Indian pride was on full display at Comic-Con’s Hall H in a thunderous, deafening panel to Project Kthe first Indian film to be shown not only at the pop culture convention, but also in the room that has hosted so many Hollywood films, including Marvel, Warner Bros./DC and Legendary’s monster pics.
The panel featured a who’s who of Indian superstars – Prabhas, Kamal Haasan, Amitabh Bachchan (via Zoom), veteran Bollywood producer C. Aswani Dutt – with each’s entry greeted with chants and shouts. It was a form of Beatlemania hysteria rarely seen in Hall H.
“Indian cinema is on the world stage,” said Rana Daggubati, another Indian actor and producer who served as the panel’s unofficial moderator and sat among the audience. Project K equipment. “We understood what global fandom means…but we thought, now we have to be in the middle of fandom, and Comic-Con is!”
The event began with a performance immersed in Indian culture as a line of drummers dressed in Indian costumes played an introduction while two lines of women holding candles made their way across the darkened hall and onto the stage for a ceremonial dance.
Project K then it was introduced to be called Kalki 2989-ADa science fiction epic that combines Indian mythology and Star Wars.
The trailer shown (see below) had the makings of popular Indian films, including the Oscar-winning culture trailer, RRR. It is over the top, heroic and epic. The crowd ate it up and, as soon as he finished, he began to sing for it to be repeated.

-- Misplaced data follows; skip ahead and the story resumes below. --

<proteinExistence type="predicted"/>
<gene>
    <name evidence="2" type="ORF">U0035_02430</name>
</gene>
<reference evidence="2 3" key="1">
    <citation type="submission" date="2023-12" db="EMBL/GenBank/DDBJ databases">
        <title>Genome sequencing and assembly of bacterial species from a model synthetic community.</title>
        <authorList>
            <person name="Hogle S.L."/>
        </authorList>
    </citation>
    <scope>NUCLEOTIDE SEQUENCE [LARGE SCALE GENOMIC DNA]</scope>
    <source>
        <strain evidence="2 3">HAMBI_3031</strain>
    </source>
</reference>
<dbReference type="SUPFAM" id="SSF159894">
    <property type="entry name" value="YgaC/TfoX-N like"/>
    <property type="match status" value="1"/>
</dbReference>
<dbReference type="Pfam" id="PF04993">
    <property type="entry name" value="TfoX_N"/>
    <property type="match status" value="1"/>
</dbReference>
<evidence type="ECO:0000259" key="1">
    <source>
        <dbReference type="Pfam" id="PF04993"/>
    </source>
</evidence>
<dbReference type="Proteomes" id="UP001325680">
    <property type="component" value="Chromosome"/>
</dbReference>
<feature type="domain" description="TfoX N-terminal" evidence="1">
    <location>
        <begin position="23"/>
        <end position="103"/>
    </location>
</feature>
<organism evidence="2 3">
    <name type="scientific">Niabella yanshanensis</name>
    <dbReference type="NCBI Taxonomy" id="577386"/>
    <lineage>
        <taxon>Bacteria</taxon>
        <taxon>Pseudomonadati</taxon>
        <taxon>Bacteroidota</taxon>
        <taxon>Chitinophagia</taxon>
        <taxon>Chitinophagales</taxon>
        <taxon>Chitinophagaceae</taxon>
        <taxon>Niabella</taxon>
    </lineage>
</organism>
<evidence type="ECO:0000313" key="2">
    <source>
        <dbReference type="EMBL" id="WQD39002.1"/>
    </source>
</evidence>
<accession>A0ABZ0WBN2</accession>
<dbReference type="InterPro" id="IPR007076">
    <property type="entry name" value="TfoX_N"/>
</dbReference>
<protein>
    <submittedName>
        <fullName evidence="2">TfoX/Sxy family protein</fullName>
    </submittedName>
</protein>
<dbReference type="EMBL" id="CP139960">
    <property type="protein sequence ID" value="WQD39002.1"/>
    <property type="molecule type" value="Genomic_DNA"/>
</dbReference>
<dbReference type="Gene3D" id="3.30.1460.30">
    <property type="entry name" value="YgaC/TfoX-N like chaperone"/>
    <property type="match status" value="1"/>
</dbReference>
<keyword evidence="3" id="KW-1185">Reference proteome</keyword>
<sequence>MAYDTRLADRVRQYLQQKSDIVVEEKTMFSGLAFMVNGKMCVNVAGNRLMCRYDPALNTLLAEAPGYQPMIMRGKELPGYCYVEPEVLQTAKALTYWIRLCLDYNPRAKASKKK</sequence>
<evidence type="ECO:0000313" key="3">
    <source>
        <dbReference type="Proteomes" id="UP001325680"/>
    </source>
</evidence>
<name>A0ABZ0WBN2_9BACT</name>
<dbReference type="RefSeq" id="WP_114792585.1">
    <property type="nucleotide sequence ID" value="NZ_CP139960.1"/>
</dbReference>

“What makes Indian cinema so great is the energy that our audience brings to our cinema,” Haason said. “We make the stories, they make the stars.”
Ashwin said the movie has been in the works for a long time. He took four years to prepare, then two years to film. Now expect a 2024 release.
He said that the mixture of mythology and science fiction made it “a different Indian film”.
“It’s still an Indian film at its core, it’s Indian mythology, our culture, being South Indian, being Telugu, being Indian, being a fan of Star WarsAll that love goes into this one thing. It’s a new kind of thing.”
The historic moment, and what it means for Indian cinema, was not lost on the filmmakers.
“This is a very proud moment for us,” said Swapna Dutt, the daughter of C. Aswani Dutt, who is a producer on the film. “This is something we haven’t dreamed of. There was Telugu cinema, then it became southern cinema, then Indian cinema. But bringing Indian cinema to Comic-Con is just amazing.”